Figure 1.

Characteristics of the steatohepatitis murine model. Eight-week-old C57Bl/6 female mice were fed an Ath+HF diet. Liver tissue was obtained after 34 weeks, sectioned, and histologically examined with hematoxylin and eosin staining in (A,B) mice fed an Ath+HF diet for 34 weeks. Arrowheads indicate a Mallory-Denk body in a hepatocyte with ballooning. Parenchymal cells were isolated from 32-week-old C57Bl/6 wild-type female mice or Ath+HF mice that started the diet at 8 weeks old and continued for 24 weeks. Expression of (C) albumin and (D) AFP was assessed by reverse-transcription polymerase chain reaction (RT-PCR), n = 4, *P < 0.05. (E) Fibrosis was histologically examined with Azan staining in liver tissue of mice fed the Ath+HF diet for 12, 34, and 70 weeks. (F) Fibrosis areas of mice at 12, 34, and 70 weeks per ×100 low-power field were calculated for five visual fields. Bars: standard error. Scale bars = 100 μm.

Figure 2.

Immunohistochemical staining of a steatohepatitis liver. Eight-week-old female C57Bl/6 female mice were fed an Ath+HF diet. Liver tissue was obtained from these mice or from wild-type animals after 12, 34, and 70 weeks. Immunohistochemical staining was performed for (A) Gr-1+ or (C) CD11b+ cells and the number of positive cells in a high-power field was counted for five visual fields for (B) Gr-1 or (D) CD11b at each timepoint.

Effect of ADSCs Treatment on Liver Albumin Expression and Fibrosis

Adipose tissue contains MSCs, which have the potential to differentiate into several types of cell lineages[10, 14] and to act as immunomodulators.[11] In this study, we isolated stromal cells from inguinal adipose tissue of GFP-expressing transgenic (GFP-Tg) mice as ADSCs and expanded them in culture. The majority of these cells expressed CD90 and CD44, known surface markers of mesenchymal cells (Supporting Fig. 1A). A proportion of the expanded ADSCs also expressed CD105 (Supporting Fig. 1B), which has been recognized as a representative surface marker of MSCs.[11]

We evaluated whether ADSCs could provide a therapeutically beneficial treatment for liver cirrhosis in steatohepatitis mice. We injected 1 × 105 GFP-ADSCs by way of the spleen/portal vein in mice fed the Ath+HF diet for 32 weeks. We observed that the GFP-ADSCs resided in all lobes of the liver at 3, 7, and 14 days after injection (Fig. 3A,B). Importantly, immunohistochemical staining showed that GFP+ cells in the cirrhotic liver expressed higher levels of albumin than did the surrounding parenchymal cells (Fig. 3C).

Figure 3.

Distribution of ADSCs and albumin expression in the livers of steatohepatitis mice. ADSCs from GFP-Tg mice (1 × 105) were injected into the splenic subcapsule of cirrhotic C57Bl/6 mice fed the Ath+HF diet for 32 weeks. After 3, 7, and 14 days, liver tissue was obtained and examined by immunohistochemical staining for (A) GFP; Scale bars = 100 μm. (B) GFP+ cells in the liver were counted per ×100 low-power field and five visual fields were calculated. White bar, caudate lobe; dotted bar, left lobe; hatched bar, middle lobe; black bar, right lobe. (C) Immunohistochemical staining for GFP or albumin antibody. Magnification, ×100.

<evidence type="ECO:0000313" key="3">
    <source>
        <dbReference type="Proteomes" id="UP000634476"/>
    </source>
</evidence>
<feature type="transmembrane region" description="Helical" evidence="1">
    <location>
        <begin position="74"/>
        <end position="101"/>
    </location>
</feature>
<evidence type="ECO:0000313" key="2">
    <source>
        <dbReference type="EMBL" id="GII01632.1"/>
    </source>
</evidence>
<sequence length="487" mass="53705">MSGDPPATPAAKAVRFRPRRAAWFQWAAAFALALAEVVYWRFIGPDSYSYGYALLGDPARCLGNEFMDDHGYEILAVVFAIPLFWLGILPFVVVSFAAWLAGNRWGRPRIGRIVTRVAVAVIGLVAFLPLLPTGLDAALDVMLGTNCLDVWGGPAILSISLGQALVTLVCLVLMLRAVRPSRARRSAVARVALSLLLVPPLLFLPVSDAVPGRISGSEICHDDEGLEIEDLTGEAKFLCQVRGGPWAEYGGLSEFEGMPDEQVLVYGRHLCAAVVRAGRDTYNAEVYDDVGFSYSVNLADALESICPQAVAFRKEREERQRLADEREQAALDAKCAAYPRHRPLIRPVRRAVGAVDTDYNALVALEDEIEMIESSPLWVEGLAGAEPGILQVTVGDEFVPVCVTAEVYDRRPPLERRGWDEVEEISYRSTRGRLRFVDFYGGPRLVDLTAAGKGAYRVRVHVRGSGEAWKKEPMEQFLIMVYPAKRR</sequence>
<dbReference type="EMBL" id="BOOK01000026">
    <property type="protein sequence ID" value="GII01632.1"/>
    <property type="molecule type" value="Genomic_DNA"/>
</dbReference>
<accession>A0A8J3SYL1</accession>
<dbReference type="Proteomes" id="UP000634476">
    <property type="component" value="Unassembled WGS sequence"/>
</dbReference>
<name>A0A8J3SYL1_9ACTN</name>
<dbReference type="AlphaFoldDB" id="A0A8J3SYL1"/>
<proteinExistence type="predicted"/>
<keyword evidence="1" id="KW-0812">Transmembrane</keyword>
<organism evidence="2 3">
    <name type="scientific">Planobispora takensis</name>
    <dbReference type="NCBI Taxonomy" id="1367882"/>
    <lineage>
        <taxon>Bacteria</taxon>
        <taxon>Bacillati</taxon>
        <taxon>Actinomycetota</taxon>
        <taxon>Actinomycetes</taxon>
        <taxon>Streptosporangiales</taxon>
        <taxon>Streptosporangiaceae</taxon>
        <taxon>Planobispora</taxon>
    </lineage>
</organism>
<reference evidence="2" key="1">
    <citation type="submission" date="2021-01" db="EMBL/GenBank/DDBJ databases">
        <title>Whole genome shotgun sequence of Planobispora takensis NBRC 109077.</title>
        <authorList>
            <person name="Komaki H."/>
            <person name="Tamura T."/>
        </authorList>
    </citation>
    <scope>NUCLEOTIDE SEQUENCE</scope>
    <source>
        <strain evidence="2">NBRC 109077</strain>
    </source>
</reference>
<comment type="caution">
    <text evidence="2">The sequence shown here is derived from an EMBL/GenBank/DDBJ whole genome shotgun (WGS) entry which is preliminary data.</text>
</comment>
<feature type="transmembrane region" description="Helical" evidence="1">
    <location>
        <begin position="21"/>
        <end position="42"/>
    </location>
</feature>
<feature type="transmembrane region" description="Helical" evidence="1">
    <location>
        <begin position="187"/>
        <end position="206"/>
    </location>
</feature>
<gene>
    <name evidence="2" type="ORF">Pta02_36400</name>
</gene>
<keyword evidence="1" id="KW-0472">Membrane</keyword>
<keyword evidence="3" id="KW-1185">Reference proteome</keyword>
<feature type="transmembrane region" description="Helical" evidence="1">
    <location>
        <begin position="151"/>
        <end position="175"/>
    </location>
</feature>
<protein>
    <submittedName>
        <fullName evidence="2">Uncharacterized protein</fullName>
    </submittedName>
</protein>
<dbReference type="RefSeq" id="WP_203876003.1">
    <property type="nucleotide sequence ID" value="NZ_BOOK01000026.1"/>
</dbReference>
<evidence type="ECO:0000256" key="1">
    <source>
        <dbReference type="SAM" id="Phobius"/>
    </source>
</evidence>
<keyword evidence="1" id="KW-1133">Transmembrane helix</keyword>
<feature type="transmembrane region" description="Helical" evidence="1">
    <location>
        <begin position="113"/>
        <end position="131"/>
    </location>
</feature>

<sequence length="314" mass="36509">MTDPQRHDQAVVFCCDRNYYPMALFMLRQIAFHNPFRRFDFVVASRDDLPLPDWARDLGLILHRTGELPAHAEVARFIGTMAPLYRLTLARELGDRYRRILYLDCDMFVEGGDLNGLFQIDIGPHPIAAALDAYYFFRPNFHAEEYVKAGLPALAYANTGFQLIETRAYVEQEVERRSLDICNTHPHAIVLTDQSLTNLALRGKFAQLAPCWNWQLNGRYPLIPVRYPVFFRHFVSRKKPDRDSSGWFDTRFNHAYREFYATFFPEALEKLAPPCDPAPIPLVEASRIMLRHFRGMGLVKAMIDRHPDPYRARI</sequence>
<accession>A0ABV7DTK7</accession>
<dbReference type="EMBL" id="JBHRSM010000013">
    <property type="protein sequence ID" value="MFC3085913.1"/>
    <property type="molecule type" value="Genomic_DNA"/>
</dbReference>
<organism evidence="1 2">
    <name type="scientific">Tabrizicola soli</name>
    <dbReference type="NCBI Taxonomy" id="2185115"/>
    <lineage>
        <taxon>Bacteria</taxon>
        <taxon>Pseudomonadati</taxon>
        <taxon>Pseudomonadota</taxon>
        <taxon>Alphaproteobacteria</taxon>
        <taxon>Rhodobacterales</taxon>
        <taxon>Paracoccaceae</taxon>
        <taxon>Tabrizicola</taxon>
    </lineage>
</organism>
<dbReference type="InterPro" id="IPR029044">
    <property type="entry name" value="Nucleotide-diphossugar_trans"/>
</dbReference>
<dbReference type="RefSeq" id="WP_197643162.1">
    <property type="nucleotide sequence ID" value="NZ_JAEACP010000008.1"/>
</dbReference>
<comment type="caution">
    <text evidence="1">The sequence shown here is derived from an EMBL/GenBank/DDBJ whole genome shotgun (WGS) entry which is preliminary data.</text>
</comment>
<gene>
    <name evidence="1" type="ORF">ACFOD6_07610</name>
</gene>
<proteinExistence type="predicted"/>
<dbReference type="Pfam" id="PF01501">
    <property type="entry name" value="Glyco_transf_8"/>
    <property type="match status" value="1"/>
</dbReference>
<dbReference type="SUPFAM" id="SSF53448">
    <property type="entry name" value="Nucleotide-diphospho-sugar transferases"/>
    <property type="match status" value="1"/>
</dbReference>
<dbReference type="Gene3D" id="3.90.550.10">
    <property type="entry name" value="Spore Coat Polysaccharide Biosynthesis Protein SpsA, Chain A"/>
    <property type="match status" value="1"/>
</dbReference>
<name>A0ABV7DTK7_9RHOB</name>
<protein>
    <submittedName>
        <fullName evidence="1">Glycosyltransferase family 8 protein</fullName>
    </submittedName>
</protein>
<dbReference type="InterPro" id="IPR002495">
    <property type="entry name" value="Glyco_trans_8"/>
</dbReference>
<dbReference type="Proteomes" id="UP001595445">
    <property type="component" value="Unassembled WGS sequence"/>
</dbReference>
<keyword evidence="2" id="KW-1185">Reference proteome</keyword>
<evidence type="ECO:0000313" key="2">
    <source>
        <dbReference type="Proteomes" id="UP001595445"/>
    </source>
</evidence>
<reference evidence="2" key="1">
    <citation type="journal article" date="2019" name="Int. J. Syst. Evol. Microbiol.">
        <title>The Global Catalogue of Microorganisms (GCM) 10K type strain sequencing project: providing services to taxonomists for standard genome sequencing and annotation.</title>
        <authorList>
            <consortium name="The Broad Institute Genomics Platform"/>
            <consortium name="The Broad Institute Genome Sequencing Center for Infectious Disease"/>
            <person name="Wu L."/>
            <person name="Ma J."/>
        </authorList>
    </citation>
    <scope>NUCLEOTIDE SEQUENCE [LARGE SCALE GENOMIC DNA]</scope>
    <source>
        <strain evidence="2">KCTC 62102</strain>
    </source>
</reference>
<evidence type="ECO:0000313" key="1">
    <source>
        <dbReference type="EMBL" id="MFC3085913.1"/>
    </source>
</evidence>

We also injected 1 × 105 or 2 × 104 GFP-ADSCs twice every 2 weeks by way of the splenic/portal vein in mice fed an Ath+HF diet for 32 or 36 weeks, respectively. Two weeks after the last injection the mice were euthanized and the therapeutic effects were assessed. The expression of albumin (Fig. 4A) was restored in hepatic parenchymal cells of cirrhotic mice at 2 weeks after the last injection, suggesting that ADSC treatment restored parenchymal cell function. The expression of AFP was also increased by ADSC treatment (Fig. 4B), implying enhanced regeneration of hepatic parenchymal cells. Similar effects were observed with a reduced number of (2 × 104) GFP-ADSCs (Supporting Fig. 2A,B).

Figure 4.

Albumin and AFP expression in hepatic parenchymal cells. ADSCs from GFP-Tg mice (1 × 105) were injected twice every 2 weeks into the splenic subcapsule of cirrhotic C57Bl/6 mice fed an Ath+HF diet for 32 weeks. Control mice received PBS injections. Two weeks after the last injection, liver tissue was obtained and parenchymal cells were isolated for real-time PCR. Expressions of (A) albumin and (B) AFP were normalized relative to that of 18S ribosomal RNA (rRNA); *P < 0.05, **P < 0.01.

We also assessed the effect of ADSC injection on fibrosis in cirrhotic mice. Liver tissue stained with Azan and anticollagen type IV antibody showed that ADSC administration reduced fibrosis compared to control animals (Fig. 5A,B; Supporting Fig. S3A,B). We also evaluated immunohistochemical staining of α-SMA, a marker of stellate cells, which are largely responsible for developing fibrosis. These results demonstrated that the number of α-SMA+ cells was reduced by ADSC treatment (Fig. 5C-E), suggesting that ADSCs suppress the activity of stellate cells and ameliorate liver fibrosis.

Figure 5.

Effect of ADSCs on liver fibrosis. ADSCs from GFP-Tg mice (1 × 105) were injected twice every 2 weeks into the splenic subcapsule of cirrhotic C57Bl/6 mice fed the Ath+HF diet for 32 weeks. Control mice received PBS injections. (A) Two weeks after the last injection, liver tissue was obtained, sectioned, and histologically examined with hematoxylin and eosin staining. (B) Fibrosis was examined by Azan staining and fibrotic area was quantified by image-analysis. (C) Immunohistochemical staining of liver sections for α-SMA. Scale bars = 100 μm. (D,E) The number of α-SMA+ cells in liver tissues obtained 1 (D) or 2 weeks (E) after the last ADSC injection determined by microscopy of five low-power fields (×100); ***P < 0.005, ****P = 0.0001.